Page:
The task of medication prescription review is an independent double-check. It is a task that occurs in all pharmacies after new medication prescriptions (also called orders) are taken in from prescribers. As shown above, after intake, the review task unfolds and ends with the dichotomous choice of dispensing a drug product or intervening to confirm, change, or cancel a medication prescription due to any issues found. This website focuses on the task and process of new prescription review in pharmacies. In the United States in 2020, more than 6 billion medication prescriptions were dispensed, including refills. An additional billion or more new medication orders are created annually for inpatients in America’s 6000 hospitals. So, just for new prescriptions, this task is performed approximately 3 billion times a year by the 315,000 pharmacists licensed to practice in the U.S.


Legal medication prescriptions must have certain data elements and be signed by the prescriber. The most basic data elements include the patient’s name, date, medication name, and the quantity of dosage forms (e.g., tablets or capsules) to be dispensed. While most medication prescriptions are now electronic and not written on paper, still only a tiny amount of basic information, often conveyed using medical jargon, is required for a medication prescription to be legal. Of course, with paper and pen or electronically, it is possible to create much more elaborate medication prescriptions, as prescribers sometimes do.


During the process of medication prescription review, two predictions are made. Once those two predictions have been made and then also interpreted to make intermediate decisions about safety and likely efficacy, these intermediate decisions are combined to finally decide whether to dispense a drug product for a patient or to intervene. When a decision to dispense or intervene is reached, the medication prescription review task is complete. This task model was formalized with the help of version 1.3 of the Decision Model and Notation (DMN) from the Object Management Group.


A deeper understanding of the task of new prescription review in pharmacies, and especially of the information and knowledge needed to do the task successfully, could lead to its partial automation. The automation that may come will necessarily be partial since it is clear that there are medication prescriptions that should always be reviewed in the manual clinical way by expert pharmacists. For example, for nearly all chemotherapy prescriptions, pharmacists carefully compare the prescriptions for chemo to previously published evidence-based regimens describing cancer treatment. In the future, pharmacists would have more time to focus on reviewing the most complex and risky prescriptions If some other prescription reviews can be safely automated.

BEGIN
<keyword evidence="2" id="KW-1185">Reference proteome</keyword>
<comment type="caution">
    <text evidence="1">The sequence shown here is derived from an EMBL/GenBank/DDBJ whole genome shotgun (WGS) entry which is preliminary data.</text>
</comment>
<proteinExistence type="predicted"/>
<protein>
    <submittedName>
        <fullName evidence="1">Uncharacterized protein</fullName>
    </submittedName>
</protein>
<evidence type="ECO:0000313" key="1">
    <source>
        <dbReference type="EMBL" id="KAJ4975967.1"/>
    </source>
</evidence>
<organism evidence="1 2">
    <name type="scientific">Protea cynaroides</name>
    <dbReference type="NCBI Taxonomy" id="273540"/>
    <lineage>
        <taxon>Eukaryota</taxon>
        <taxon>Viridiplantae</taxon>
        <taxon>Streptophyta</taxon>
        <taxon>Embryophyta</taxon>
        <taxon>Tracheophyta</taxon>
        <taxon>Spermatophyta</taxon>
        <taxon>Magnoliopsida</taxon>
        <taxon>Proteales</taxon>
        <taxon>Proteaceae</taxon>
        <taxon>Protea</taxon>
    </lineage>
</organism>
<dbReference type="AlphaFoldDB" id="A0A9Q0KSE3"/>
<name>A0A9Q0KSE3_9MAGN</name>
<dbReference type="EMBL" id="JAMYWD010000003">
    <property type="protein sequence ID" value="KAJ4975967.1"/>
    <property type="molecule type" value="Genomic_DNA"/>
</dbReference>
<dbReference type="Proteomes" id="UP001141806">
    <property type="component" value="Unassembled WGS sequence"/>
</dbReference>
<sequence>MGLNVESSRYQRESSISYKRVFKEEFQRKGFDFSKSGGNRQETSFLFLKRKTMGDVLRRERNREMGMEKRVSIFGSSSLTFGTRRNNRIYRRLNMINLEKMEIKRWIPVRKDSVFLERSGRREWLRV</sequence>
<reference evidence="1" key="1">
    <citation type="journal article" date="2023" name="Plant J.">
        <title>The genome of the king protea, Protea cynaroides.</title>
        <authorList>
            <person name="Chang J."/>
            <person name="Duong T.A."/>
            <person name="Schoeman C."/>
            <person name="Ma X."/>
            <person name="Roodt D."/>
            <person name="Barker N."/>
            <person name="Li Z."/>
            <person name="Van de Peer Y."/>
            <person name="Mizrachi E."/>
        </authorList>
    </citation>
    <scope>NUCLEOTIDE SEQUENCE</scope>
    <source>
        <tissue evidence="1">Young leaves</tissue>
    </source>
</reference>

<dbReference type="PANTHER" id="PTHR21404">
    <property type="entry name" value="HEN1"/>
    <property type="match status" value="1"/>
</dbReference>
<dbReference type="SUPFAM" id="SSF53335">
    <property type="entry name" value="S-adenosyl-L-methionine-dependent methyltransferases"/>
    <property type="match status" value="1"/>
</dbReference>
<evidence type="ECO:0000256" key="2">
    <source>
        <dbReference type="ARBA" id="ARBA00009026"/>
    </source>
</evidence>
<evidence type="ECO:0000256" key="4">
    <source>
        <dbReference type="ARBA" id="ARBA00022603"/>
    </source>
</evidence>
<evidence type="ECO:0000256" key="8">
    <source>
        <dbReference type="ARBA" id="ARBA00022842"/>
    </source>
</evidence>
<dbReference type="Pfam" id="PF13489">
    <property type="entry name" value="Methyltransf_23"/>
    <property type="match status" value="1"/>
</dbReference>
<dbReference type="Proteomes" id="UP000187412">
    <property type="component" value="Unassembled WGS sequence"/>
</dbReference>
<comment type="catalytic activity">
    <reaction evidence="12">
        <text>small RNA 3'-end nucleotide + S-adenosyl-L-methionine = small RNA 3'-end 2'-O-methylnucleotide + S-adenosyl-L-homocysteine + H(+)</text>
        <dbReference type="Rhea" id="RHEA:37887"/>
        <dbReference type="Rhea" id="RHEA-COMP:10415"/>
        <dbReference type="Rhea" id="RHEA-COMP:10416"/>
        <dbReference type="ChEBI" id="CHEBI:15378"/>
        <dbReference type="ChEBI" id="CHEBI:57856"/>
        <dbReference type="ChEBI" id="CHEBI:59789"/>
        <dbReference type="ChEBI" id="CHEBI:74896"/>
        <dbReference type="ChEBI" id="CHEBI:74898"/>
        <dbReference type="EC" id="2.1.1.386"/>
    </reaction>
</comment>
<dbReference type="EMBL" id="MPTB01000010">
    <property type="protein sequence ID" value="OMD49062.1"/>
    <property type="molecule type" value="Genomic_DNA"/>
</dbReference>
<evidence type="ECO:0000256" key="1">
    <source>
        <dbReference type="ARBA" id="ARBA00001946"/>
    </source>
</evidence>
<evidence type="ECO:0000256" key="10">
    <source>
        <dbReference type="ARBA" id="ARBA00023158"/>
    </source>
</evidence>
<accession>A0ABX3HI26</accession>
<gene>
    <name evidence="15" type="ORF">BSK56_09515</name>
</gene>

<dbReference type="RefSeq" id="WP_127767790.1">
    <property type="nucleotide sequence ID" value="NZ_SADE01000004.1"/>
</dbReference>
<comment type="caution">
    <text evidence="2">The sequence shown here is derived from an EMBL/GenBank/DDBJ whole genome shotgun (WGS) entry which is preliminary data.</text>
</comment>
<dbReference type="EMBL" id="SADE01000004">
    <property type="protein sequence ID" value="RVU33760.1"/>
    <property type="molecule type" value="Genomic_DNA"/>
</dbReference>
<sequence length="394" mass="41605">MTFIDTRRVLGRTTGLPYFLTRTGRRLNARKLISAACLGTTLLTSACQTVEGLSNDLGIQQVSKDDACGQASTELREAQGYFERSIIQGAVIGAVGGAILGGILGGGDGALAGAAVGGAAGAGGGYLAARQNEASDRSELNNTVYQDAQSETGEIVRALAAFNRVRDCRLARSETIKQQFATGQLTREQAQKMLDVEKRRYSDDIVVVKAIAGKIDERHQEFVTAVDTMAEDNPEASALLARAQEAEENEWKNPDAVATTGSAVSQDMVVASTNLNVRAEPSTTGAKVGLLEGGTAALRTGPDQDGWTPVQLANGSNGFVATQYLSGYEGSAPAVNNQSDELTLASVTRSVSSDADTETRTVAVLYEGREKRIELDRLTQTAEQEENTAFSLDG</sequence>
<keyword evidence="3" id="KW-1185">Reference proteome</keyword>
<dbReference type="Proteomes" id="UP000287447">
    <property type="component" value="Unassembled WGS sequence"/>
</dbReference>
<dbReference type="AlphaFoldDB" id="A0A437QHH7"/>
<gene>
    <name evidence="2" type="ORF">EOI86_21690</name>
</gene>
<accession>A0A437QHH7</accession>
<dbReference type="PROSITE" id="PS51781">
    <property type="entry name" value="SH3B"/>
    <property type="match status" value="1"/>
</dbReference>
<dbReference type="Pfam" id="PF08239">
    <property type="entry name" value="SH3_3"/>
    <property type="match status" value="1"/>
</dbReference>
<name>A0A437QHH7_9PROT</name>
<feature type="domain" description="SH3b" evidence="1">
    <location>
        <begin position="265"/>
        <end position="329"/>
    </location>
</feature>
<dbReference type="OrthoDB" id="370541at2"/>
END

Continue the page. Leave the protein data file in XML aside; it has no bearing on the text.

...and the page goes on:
Inside pharmacies today, for complex socio-cultural reasons, the current process of clinical medication prescription review is highly variable and unformalized. For example, checklists are rarely used to guide the prescription review process. Instead, with a few notable exceptions like FDA REMS, printed and online policies and procedures provide only general guidance to pharmacists about how to do this review task. Over the last decade, small steps have been taken that begin to formalize the process of clinical medication prescription review. In the future, whether medication prescription review is done clinically by pharmacists or statistically by machines, the process of prescription review must be formalized by specifying sequences of steps with corresponding checklists. Otherwise, it is unlikely that needed safety and quality gains will be achieved. It is unlikely because safety and quality gains are known to be a function of process formalization and standardization so long as flexibility and adaptability in rare and unexpected cases is maintained.


All pharmacies have queues of electronic prescriptions coming from various sites of practice that are waiting to be reviewed. These queues are not well understood. Unfortunately, some of the most basic metadata about each electronic medication prescription is not conveyed with the prescriptions. For example, pharmacists receive little or no information about whether a prescription was selected by the prescriber from a list of “pre-built” or scripted prescriptions, whether it stemmed from using an order set, or whether it was created as a custom prescription. In addition, we have no idea about the risk mix of the electronic prescriptions in these queues and little insight into e-prescription queue dynamics. Pharmacy-level prescription queue analysis that leads to enriching the information about electronic prescriptions sent to pharmacies is desperately needed.